There are lots of factors that can stop your hair from growing as long and luscious as you'd like, from overusing heated styling tools like straighteners and curlers, to dryness caused by the environment and, of course, split ends. But how many of us have thought about the amount of sleep we're getting and whether a lack of it can impact our hair?
The findings are pretty negative. According to Kerluxe hair restoration consultant Dr Sajjad Khan, poor sleep not only affects our skin and energy levels but the overall health of our hair. "Quality sleep is needed for adequate protein synthesis of the hair as well as the release of growth hormones and enzymes needed for healthy hair," Dr Khan explained. "In regards to your hormones, you’ll find that when you don’t get enough sleep, the production of melatonin (used by the body to regulate sleep and wake cycles) wanes, and studies have shown that this can decrease hair growth."
R29 put this to Guy Parsons, expert trichologist and founder of My Hair Doctor. "As soon as one is experiencing poor sleep, it is fair to say the body is not functioning or preparing itself on a daily basis to a normal level, and as a non-essential tissue, hair is the last priority of the body." He added: "Sleep plays an important role in allowing the body to repair and regenerate, which includes the promotion of hair growth. Regeneration includes the body's turnover of cells and creating and regenerating new cells, all of which are essential to hair growth and can be greatly inhibited by sleep deprivation."
Parsons also mentions that insomnia can disrupt your physical and emotional health, and these changes can make the hair sensitive. "Hair loss can occur with such changes and in many cases, one of the chief causes of hair loss is lack of sleep. Your body gets weak without enough sleep and it fails to absorb nutrients to maintain health, resulting in a weakened immune system, loss of hair volume, hair condition, appearance and sheen." Diffused hair across the scalp and a receding hairline are also possibilities, according to Parsons, but it's important to note that hair growth can also be influenced by other factors, such as: "Trauma, stress and anxiety, family history, hormonal changes and use of certain medications."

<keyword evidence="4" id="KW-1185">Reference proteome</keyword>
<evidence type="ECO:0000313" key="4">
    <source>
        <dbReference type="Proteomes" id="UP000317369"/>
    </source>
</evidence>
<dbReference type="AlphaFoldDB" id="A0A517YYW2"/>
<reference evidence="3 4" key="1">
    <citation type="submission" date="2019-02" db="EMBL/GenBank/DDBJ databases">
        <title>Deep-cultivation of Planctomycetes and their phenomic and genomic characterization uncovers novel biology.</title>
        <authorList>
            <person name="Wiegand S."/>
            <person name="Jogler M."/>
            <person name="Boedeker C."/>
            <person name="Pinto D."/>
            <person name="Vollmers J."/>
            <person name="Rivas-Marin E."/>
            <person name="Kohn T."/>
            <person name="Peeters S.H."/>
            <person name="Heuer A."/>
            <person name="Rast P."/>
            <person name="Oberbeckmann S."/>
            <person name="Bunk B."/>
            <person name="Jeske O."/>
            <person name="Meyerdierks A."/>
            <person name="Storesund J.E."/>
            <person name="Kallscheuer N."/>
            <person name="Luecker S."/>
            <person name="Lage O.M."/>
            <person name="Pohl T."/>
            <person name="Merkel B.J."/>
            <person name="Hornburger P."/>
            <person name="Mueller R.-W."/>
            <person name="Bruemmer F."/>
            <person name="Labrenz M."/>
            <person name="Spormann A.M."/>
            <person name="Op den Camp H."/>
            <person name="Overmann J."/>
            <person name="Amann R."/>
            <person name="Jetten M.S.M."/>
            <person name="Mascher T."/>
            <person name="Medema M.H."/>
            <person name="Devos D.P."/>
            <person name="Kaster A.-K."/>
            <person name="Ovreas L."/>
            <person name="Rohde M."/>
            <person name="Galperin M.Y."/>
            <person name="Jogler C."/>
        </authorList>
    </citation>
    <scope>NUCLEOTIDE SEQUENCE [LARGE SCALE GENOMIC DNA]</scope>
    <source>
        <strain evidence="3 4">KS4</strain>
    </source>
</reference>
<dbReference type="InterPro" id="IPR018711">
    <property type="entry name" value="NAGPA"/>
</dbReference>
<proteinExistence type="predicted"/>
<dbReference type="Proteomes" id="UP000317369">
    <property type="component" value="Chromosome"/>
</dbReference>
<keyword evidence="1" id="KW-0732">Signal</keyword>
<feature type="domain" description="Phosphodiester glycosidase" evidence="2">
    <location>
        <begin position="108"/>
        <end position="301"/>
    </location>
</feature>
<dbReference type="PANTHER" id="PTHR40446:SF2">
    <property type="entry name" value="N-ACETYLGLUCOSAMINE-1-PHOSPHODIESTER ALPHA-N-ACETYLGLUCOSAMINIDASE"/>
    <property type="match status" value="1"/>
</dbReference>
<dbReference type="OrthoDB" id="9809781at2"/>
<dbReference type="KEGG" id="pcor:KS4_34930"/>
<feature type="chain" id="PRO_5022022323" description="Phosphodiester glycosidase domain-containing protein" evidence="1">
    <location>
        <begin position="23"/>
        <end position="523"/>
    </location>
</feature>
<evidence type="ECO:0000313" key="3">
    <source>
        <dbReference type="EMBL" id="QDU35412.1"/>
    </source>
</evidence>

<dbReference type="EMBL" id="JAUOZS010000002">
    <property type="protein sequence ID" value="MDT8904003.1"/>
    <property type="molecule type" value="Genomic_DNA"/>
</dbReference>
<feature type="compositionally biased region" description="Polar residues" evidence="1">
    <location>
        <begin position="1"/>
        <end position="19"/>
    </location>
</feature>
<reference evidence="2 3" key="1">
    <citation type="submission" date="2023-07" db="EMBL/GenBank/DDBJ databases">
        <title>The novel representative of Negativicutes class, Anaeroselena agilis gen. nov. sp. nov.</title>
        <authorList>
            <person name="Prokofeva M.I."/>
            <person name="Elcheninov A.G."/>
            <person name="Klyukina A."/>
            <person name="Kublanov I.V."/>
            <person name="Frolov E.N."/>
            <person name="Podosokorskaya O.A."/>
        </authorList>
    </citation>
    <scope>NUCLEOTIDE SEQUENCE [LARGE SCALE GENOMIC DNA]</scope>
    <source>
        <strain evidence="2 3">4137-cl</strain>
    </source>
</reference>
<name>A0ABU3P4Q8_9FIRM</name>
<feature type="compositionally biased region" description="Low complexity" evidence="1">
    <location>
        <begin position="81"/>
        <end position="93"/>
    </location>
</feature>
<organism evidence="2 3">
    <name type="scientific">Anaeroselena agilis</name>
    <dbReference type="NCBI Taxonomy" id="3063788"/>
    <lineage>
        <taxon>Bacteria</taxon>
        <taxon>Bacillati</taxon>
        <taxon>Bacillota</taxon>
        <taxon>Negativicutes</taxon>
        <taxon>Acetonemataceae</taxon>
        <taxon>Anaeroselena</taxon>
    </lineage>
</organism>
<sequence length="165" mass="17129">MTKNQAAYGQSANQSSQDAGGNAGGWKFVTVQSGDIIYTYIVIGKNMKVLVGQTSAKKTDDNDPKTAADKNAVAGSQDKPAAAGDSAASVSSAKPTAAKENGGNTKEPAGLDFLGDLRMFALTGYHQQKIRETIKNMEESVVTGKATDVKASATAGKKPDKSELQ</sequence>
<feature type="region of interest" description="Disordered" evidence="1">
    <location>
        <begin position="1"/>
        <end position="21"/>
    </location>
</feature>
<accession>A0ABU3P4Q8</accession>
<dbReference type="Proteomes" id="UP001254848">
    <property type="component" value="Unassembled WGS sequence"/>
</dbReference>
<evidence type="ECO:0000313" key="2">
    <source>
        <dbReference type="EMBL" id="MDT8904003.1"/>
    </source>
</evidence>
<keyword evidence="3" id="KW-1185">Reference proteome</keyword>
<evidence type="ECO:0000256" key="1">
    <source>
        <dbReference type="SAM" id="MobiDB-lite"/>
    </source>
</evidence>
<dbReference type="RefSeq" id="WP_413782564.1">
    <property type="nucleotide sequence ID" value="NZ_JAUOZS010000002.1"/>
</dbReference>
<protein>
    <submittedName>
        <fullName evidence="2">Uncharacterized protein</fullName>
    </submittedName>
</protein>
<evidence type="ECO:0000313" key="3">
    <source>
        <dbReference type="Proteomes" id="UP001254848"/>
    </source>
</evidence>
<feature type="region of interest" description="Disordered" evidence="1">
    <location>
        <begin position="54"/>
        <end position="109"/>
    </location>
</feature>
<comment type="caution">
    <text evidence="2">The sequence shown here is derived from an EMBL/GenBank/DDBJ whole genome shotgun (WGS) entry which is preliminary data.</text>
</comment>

As well as hair thinning or stunted growth, greasy roots are a symptom of a lack of sleep, Parsons says. "Increases in stress combined with lack of sleep causes a rise in the body’s production of the hormone cortisol. Raised cortisol levels are directly related to an increase in sebaceous oil production. Every hair on our head has its own small sebaceous gland under the scalp so any increase can affect the oil levels found on your head, making your hair greasier."
To counteract both issues, Parsons and Dr Khan suggest supplementing your diet with B vitamins to stimulate biotin production. Dr Khan also pinpoints vitamin C for fortifying hair structure. It also pays to practise self-care, whether that's breathwork, employing lavender, taking a proper bath or doing an at-home facial, to help reduce stress levels and induce sleep.
While you don't have to lay off the styling tools completely, it makes sense to protect your hair from damage, which could lop inches off your lengths. "You can use styling tools moderately with no adverse effects," explains Parsons. "However, I would suggest counterbalancing any heat styling with repairing treatments and masks."
R29 recommends KeraStraight's Protein Mask, £26, for repairing and smoothing. Sophia Hilton, hairstylist at Not Another Salon also suggests swapping your conditioner for a mask when you're washing your hair, as it hydrates and repairs on a much deeper level than conditioner. Invest in tools that aren't going to completely frazzle your hair. ghd's Platinum+ Styler, £175, ensures an optimum temperature of 185 degrees (much lower than most styling tools, but just as efficient) and senses the thickness of your hair to style in one pass, so you can expect fewer split ends and more shine.